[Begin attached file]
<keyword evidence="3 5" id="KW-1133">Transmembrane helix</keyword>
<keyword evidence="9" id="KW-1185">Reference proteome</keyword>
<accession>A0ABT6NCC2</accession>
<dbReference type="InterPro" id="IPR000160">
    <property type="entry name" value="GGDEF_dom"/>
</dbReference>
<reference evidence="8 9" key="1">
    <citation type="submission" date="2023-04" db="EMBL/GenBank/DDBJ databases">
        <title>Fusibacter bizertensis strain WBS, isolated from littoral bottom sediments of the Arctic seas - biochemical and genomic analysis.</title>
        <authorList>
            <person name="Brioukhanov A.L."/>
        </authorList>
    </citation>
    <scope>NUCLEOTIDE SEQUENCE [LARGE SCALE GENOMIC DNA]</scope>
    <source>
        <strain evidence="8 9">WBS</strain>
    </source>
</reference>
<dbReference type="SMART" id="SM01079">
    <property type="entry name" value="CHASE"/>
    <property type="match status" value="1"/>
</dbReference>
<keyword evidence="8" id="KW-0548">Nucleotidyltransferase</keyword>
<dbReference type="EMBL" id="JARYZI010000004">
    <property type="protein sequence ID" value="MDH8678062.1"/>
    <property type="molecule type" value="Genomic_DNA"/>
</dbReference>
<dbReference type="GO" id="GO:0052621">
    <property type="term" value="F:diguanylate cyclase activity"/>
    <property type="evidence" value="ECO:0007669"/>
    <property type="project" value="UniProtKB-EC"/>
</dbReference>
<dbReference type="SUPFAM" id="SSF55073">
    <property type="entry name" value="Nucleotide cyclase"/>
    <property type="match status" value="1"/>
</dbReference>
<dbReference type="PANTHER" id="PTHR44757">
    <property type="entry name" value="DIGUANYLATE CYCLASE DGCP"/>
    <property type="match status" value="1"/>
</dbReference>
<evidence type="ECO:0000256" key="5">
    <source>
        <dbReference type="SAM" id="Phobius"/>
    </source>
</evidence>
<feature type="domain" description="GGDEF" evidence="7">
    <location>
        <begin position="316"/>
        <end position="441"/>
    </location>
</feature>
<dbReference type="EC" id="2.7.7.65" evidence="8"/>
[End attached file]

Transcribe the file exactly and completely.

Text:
<keyword evidence="3 5" id="KW-1133">Transmembrane helix</keyword>
<keyword evidence="9" id="KW-1185">Reference proteome</keyword>
<accession>A0ABT6NCC2</accession>
<dbReference type="InterPro" id="IPR000160">
    <property type="entry name" value="GGDEF_dom"/>
</dbReference>
<reference evidence="8 9" key="1">
    <citation type="submission" date="2023-04" db="EMBL/GenBank/DDBJ databases">
        <title>Fusibacter bizertensis strain WBS, isolated from littoral bottom sediments of the Arctic seas - biochemical and genomic analysis.</title>
        <authorList>
            <person name="Brioukhanov A.L."/>
        </authorList>
    </citation>
    <scope>NUCLEOTIDE SEQUENCE [LARGE SCALE GENOMIC DNA]</scope>
    <source>
        <strain evidence="8 9">WBS</strain>
    </source>
</reference>
<dbReference type="SMART" id="SM01079">
    <property type="entry name" value="CHASE"/>
    <property type="match status" value="1"/>
</dbReference>
<keyword evidence="8" id="KW-0548">Nucleotidyltransferase</keyword>
<dbReference type="EMBL" id="JARYZI010000004">
    <property type="protein sequence ID" value="MDH8678062.1"/>
    <property type="molecule type" value="Genomic_DNA"/>
</dbReference>
<dbReference type="GO" id="GO:0052621">
    <property type="term" value="F:diguanylate cyclase activity"/>
    <property type="evidence" value="ECO:0007669"/>
    <property type="project" value="UniProtKB-EC"/>
</dbReference>
<dbReference type="SUPFAM" id="SSF55073">
    <property type="entry name" value="Nucleotide cyclase"/>
    <property type="match status" value="1"/>
</dbReference>
<dbReference type="PANTHER" id="PTHR44757">
    <property type="entry name" value="DIGUANYLATE CYCLASE DGCP"/>
    <property type="match status" value="1"/>
</dbReference>
<evidence type="ECO:0000256" key="5">
    <source>
        <dbReference type="SAM" id="Phobius"/>
    </source>
</evidence>
<feature type="domain" description="GGDEF" evidence="7">
    <location>
        <begin position="316"/>
        <end position="441"/>
    </location>
</feature>
<dbReference type="EC" id="2.7.7.65" evidence="8"/>